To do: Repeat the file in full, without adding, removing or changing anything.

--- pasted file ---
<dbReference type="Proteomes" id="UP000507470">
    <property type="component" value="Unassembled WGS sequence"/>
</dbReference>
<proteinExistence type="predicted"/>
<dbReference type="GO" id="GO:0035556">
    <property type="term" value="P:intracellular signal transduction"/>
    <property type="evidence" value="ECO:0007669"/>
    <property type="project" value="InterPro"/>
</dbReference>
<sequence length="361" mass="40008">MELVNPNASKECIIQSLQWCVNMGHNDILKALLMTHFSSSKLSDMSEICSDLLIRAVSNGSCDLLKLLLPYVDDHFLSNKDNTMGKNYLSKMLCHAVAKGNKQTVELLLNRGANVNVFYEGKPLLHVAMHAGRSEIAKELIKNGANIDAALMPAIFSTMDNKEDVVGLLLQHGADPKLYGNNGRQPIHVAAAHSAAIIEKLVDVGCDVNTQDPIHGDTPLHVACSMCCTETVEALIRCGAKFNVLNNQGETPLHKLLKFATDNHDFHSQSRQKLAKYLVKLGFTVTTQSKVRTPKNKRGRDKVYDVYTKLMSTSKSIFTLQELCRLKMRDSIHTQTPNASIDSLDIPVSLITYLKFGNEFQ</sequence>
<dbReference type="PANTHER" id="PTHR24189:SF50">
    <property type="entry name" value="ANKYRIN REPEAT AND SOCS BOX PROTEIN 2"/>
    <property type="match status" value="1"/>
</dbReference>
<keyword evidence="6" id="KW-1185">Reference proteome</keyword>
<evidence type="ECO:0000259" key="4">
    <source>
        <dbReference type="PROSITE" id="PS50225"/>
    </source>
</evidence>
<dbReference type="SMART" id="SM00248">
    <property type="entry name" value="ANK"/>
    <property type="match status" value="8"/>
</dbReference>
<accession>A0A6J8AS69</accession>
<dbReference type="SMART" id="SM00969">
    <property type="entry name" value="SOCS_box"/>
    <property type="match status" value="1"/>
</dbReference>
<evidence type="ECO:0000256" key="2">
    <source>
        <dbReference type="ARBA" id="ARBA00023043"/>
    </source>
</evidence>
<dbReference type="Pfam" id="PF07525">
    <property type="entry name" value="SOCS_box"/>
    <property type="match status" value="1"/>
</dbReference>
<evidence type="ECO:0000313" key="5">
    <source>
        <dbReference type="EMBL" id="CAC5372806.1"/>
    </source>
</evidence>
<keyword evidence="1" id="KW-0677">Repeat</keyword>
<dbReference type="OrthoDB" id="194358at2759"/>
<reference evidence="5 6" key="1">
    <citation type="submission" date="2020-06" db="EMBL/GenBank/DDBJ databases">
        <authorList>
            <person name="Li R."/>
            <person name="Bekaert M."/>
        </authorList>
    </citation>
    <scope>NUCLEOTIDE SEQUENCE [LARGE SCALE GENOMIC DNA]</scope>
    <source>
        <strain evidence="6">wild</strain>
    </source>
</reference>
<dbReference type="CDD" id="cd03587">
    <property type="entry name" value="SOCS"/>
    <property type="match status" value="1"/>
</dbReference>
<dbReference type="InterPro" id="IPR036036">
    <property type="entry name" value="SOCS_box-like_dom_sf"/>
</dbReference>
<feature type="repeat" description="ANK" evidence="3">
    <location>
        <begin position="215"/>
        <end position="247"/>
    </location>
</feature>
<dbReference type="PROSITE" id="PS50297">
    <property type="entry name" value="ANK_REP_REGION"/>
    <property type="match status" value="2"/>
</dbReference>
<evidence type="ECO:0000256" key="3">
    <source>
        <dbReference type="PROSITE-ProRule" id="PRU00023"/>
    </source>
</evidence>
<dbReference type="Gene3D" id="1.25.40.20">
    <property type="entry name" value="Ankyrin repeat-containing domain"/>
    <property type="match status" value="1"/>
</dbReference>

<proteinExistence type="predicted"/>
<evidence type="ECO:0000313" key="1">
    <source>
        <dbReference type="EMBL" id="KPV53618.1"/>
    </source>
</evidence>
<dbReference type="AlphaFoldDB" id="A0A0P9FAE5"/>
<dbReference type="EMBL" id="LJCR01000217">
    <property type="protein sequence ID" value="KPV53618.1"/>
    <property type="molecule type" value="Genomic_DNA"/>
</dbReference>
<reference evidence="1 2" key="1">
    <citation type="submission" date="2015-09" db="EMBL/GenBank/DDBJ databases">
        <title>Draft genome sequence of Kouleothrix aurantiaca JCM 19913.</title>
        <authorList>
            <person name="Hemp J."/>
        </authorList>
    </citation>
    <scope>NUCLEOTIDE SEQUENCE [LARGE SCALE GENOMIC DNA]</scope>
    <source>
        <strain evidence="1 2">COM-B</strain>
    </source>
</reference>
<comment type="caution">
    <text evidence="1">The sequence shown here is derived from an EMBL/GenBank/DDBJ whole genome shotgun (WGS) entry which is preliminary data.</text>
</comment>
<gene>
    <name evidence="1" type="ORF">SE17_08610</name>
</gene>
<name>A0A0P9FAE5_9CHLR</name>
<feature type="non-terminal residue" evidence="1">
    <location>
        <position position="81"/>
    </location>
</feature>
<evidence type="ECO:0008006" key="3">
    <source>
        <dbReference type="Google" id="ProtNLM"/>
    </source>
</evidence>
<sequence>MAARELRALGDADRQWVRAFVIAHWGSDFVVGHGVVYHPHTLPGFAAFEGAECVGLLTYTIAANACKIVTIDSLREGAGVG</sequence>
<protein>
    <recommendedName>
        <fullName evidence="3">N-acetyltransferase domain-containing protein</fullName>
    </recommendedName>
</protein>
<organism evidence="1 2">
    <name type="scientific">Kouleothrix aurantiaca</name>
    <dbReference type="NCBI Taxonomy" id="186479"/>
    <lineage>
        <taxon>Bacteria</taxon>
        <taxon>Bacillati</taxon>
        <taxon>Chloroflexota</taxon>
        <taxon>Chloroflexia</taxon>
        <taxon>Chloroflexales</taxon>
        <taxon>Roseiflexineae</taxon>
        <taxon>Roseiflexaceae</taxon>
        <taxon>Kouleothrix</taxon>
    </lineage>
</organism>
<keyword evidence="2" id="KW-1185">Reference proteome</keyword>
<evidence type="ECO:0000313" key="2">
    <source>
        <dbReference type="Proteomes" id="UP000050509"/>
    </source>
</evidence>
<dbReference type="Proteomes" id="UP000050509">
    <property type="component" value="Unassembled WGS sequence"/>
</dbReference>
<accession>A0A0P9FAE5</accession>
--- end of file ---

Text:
<dbReference type="Proteomes" id="UP000507470">
    <property type="component" value="Unassembled WGS sequence"/>
</dbReference>
<proteinExistence type="predicted"/>
<dbReference type="GO" id="GO:0035556">
    <property type="term" value="P:intracellular signal transduction"/>
    <property type="evidence" value="ECO:0007669"/>
    <property type="project" value="InterPro"/>
</dbReference>
<sequence length="361" mass="40008">MELVNPNASKECIIQSLQWCVNMGHNDILKALLMTHFSSSKLSDMSEICSDLLIRAVSNGSCDLLKLLLPYVDDHFLSNKDNTMGKNYLSKMLCHAVAKGNKQTVELLLNRGANVNVFYEGKPLLHVAMHAGRSEIAKELIKNGANIDAALMPAIFSTMDNKEDVVGLLLQHGADPKLYGNNGRQPIHVAAAHSAAIIEKLVDVGCDVNTQDPIHGDTPLHVACSMCCTETVEALIRCGAKFNVLNNQGETPLHKLLKFATDNHDFHSQSRQKLAKYLVKLGFTVTTQSKVRTPKNKRGRDKVYDVYTKLMSTSKSIFTLQELCRLKMRDSIHTQTPNASIDSLDIPVSLITYLKFGNEFQ</sequence>
<dbReference type="PANTHER" id="PTHR24189:SF50">
    <property type="entry name" value="ANKYRIN REPEAT AND SOCS BOX PROTEIN 2"/>
    <property type="match status" value="1"/>
</dbReference>
<keyword evidence="6" id="KW-1185">Reference proteome</keyword>
<evidence type="ECO:0000259" key="4">
    <source>
        <dbReference type="PROSITE" id="PS50225"/>
    </source>
</evidence>
<dbReference type="SMART" id="SM00248">
    <property type="entry name" value="ANK"/>
    <property type="match status" value="8"/>
</dbReference>
<accession>A0A6J8AS69</accession>
<dbReference type="SMART" id="SM00969">
    <property type="entry name" value="SOCS_box"/>
    <property type="match status" value="1"/>
</dbReference>
<evidence type="ECO:0000256" key="2">
    <source>
        <dbReference type="ARBA" id="ARBA00023043"/>
    </source>
</evidence>
<dbReference type="Pfam" id="PF07525">
    <property type="entry name" value="SOCS_box"/>
    <property type="match status" value="1"/>
</dbReference>
<evidence type="ECO:0000313" key="5">
    <source>
        <dbReference type="EMBL" id="CAC5372806.1"/>
    </source>
</evidence>
<keyword evidence="1" id="KW-0677">Repeat</keyword>
<dbReference type="OrthoDB" id="194358at2759"/>
<reference evidence="5 6" key="1">
    <citation type="submission" date="2020-06" db="EMBL/GenBank/DDBJ databases">
        <authorList>
            <person name="Li R."/>
            <person name="Bekaert M."/>
        </authorList>
    </citation>
    <scope>NUCLEOTIDE SEQUENCE [LARGE SCALE GENOMIC DNA]</scope>
    <source>
        <strain evidence="6">wild</strain>
    </source>
</reference>
<dbReference type="CDD" id="cd03587">
    <property type="entry name" value="SOCS"/>
    <property type="match status" value="1"/>
</dbReference>
<dbReference type="InterPro" id="IPR036036">
    <property type="entry name" value="SOCS_box-like_dom_sf"/>
</dbReference>
<feature type="repeat" description="ANK" evidence="3">
    <location>
        <begin position="215"/>
        <end position="247"/>
    </location>
</feature>
<dbReference type="PROSITE" id="PS50297">
    <property type="entry name" value="ANK_REP_REGION"/>
    <property type="match status" value="2"/>
</dbReference>
<evidence type="ECO:0000256" key="3">
    <source>
        <dbReference type="PROSITE-ProRule" id="PRU00023"/>
    </source>
</evidence>
<dbReference type="Gene3D" id="1.25.40.20">
    <property type="entry name" value="Ankyrin repeat-containing domain"/>
    <property type="match status" value="1"/>
</dbReference>

<proteinExistence type="predicted"/>
<evidence type="ECO:0000313" key="1">
    <source>
        <dbReference type="EMBL" id="KPV53618.1"/>
    </source>
</evidence>
<dbReference type="AlphaFoldDB" id="A0A0P9FAE5"/>
<dbReference type="EMBL" id="LJCR01000217">
    <property type="protein sequence ID" value="KPV53618.1"/>
    <property type="molecule type" value="Genomic_DNA"/>
</dbReference>
<reference evidence="1 2" key="1">
    <citation type="submission" date="2015-09" db="EMBL/GenBank/DDBJ databases">
        <title>Draft genome sequence of Kouleothrix aurantiaca JCM 19913.</title>
        <authorList>
            <person name="Hemp J."/>
        </authorList>
    </citation>
    <scope>NUCLEOTIDE SEQUENCE [LARGE SCALE GENOMIC DNA]</scope>
    <source>
        <strain evidence="1 2">COM-B</strain>
    </source>
</reference>
<comment type="caution">
    <text evidence="1">The sequence shown here is derived from an EMBL/GenBank/DDBJ whole genome shotgun (WGS) entry which is preliminary data.</text>
</comment>
<gene>
    <name evidence="1" type="ORF">SE17_08610</name>
</gene>
<name>A0A0P9FAE5_9CHLR</name>
<feature type="non-terminal residue" evidence="1">
    <location>
        <position position="81"/>
    </location>
</feature>
<evidence type="ECO:0008006" key="3">
    <source>
        <dbReference type="Google" id="ProtNLM"/>
    </source>
</evidence>
<sequence>MAARELRALGDADRQWVRAFVIAHWGSDFVVGHGVVYHPHTLPGFAAFEGAECVGLLTYTIAANACKIVTIDSLREGAGVG</sequence>
<protein>
    <recommendedName>
        <fullName evidence="3">N-acetyltransferase domain-containing protein</fullName>
    </recommendedName>
</protein>
<organism evidence="1 2">
    <name type="scientific">Kouleothrix aurantiaca</name>
    <dbReference type="NCBI Taxonomy" id="186479"/>
    <lineage>
        <taxon>Bacteria</taxon>
        <taxon>Bacillati</taxon>
        <taxon>Chloroflexota</taxon>
        <taxon>Chloroflexia</taxon>
        <taxon>Chloroflexales</taxon>
        <taxon>Roseiflexineae</taxon>
        <taxon>Roseiflexaceae</taxon>
        <taxon>Kouleothrix</taxon>
    </lineage>
</organism>
<keyword evidence="2" id="KW-1185">Reference proteome</keyword>
<evidence type="ECO:0000313" key="2">
    <source>
        <dbReference type="Proteomes" id="UP000050509"/>
    </source>
</evidence>
<dbReference type="Proteomes" id="UP000050509">
    <property type="component" value="Unassembled WGS sequence"/>
</dbReference>
<accession>A0A0P9FAE5</accession>